Sense Handheld 3D Scanner Makes Real Objects Virtual

If you have a 3D printer, you have probably downloaded and printed a few objects, and then moved on to building your own — only to realize that 3D modeling is difficult. Often, it is easier to model an object in clay and then scan it, or just scan an existing object. That’s what the $400 Sense 3D scanner from 3D Systems does: scans an object and creates a 3D model that can be modified on a computer and printed from a 3D printer or online printing service.

Overall, it does a good job of scanning large objects quickly and producing high-quality 3D models. It does have limitations, though: It can’t do small objects, doesn’t always pick up fine details and can’t handle transparent or shiny objects.

How the Sense 3D scanner works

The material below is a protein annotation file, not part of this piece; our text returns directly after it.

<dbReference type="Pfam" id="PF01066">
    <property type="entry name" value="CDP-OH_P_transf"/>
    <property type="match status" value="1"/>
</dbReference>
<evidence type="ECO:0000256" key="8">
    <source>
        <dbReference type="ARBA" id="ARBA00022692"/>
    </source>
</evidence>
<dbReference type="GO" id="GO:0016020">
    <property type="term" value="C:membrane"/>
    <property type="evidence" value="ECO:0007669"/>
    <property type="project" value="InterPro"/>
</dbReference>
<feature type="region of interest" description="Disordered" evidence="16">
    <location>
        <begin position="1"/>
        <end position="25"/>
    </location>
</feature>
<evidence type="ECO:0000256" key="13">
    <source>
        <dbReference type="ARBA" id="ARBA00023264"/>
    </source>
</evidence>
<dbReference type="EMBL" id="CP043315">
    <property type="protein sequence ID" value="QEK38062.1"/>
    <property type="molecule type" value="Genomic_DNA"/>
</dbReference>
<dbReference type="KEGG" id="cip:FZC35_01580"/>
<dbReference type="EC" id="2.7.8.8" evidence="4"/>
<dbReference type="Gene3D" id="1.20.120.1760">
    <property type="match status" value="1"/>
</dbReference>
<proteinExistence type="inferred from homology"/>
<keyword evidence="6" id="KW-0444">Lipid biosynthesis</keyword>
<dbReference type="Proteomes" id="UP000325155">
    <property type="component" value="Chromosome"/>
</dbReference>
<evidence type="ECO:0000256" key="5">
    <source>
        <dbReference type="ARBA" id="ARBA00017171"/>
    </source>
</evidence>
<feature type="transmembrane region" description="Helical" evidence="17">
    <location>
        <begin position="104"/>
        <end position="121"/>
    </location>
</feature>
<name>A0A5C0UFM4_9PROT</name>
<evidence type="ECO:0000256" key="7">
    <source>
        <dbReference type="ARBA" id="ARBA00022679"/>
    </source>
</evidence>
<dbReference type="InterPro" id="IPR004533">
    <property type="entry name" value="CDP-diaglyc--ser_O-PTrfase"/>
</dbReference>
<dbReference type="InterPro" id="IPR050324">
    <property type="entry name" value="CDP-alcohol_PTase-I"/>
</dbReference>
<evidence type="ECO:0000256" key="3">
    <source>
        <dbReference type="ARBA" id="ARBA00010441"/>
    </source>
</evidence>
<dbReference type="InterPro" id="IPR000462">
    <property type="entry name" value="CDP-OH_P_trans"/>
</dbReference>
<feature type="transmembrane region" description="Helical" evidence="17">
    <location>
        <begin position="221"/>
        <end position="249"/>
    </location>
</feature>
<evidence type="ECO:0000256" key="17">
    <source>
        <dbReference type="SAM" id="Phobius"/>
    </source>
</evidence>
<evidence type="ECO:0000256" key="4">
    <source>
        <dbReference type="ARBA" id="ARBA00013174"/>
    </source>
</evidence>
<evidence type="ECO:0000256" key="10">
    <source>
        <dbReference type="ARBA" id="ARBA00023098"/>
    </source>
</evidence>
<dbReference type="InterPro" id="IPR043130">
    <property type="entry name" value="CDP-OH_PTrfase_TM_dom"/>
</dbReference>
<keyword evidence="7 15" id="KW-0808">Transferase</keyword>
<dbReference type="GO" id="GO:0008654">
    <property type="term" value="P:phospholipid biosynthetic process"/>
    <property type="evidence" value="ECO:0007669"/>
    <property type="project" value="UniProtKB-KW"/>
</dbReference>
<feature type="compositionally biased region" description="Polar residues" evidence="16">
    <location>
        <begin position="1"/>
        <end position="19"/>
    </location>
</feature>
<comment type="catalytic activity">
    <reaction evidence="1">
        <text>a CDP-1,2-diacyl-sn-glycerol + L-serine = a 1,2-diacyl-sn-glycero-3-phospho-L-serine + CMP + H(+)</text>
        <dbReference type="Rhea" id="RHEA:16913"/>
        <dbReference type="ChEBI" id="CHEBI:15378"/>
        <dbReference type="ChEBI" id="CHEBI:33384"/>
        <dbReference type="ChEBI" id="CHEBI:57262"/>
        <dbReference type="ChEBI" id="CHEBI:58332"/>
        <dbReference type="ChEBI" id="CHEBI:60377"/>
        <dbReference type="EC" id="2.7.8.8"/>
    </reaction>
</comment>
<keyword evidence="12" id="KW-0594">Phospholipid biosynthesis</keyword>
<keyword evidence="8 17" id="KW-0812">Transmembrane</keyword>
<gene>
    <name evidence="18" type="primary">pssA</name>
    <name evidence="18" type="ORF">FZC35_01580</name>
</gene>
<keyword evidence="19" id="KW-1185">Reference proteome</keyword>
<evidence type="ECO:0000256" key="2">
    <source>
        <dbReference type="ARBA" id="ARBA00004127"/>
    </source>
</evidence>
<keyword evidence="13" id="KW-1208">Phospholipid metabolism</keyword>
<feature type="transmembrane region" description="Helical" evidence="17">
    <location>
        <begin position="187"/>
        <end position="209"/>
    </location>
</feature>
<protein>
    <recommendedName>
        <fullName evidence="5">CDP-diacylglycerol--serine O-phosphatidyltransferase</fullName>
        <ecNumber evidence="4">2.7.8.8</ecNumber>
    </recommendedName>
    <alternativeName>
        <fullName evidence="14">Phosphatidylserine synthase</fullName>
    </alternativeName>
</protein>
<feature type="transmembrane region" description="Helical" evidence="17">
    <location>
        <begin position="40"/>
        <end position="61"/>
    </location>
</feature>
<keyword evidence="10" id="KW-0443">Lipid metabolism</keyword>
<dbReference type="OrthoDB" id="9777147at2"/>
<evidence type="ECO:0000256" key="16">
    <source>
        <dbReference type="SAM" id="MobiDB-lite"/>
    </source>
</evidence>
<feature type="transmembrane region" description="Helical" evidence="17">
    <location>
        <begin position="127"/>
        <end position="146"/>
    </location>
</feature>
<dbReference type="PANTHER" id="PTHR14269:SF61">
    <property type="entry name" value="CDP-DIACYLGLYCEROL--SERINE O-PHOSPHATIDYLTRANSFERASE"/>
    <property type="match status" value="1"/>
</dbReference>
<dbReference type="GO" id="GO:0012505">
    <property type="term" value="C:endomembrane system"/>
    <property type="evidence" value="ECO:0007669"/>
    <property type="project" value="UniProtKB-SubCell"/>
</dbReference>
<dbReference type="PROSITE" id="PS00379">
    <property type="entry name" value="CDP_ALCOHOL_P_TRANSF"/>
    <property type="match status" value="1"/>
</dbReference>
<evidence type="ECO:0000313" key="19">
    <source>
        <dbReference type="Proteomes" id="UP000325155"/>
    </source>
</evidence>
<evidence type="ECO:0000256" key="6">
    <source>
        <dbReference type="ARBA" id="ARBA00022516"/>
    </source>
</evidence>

The Sense 3D scanner itself is pretty light, and looks like it could double as a ray gun at a sci-fi convention. You hold it in your hand and move around the object to scan it. The scanner projects a patterned infrared (IR) beam onto the object from the bottom opening that is then detected by the middle webcam. On the PC (Windows only), the included software then translates the information into the shape of the object. At the top of the Sense is a normal webcam, which the same software uses to translate the images it captures into the surface colors of the object.


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